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Shakespeare's Sonnets - Sonnet 54
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Last updated: Fri, Jul 31, 2015
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Navigate this workShakespeare's Sonnets - Sonnet 54
Here the beloved’s truth is compared to the fragrance in the rose. As that fragrance is distilled into perfume, so the beloved’s truth distills in verse.
O, how much more doth beauty beauteous seem
By that sweet ornament which truth doth give.
The rose looks fair, but fairer we it deem
4For that sweet odor which doth in it live.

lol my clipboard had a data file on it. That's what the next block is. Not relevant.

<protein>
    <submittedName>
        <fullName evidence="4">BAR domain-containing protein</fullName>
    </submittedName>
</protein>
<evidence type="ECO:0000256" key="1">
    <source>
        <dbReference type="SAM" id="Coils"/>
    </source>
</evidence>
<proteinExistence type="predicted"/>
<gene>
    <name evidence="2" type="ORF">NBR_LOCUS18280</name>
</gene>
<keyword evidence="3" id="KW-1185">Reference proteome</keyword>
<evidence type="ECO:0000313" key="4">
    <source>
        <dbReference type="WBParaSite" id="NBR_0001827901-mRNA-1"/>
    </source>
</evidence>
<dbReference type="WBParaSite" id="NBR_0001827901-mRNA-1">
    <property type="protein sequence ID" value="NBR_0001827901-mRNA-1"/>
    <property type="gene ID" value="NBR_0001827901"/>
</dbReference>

The canker blooms have full as deep a dye
As the perfumèd tincture of the roses,
Hang on such thorns, and play as wantonly
8When summer’s breath their maskèd buds discloses;
But, for their virtue only is their show,
They live unwooed and unrespected fade,
Die to themselves. Sweet roses do not so;
12Of their sweet deaths are sweetest odors made.
And so of you, beauteous and lovely youth,
When that shall vade, by verse distils your truth.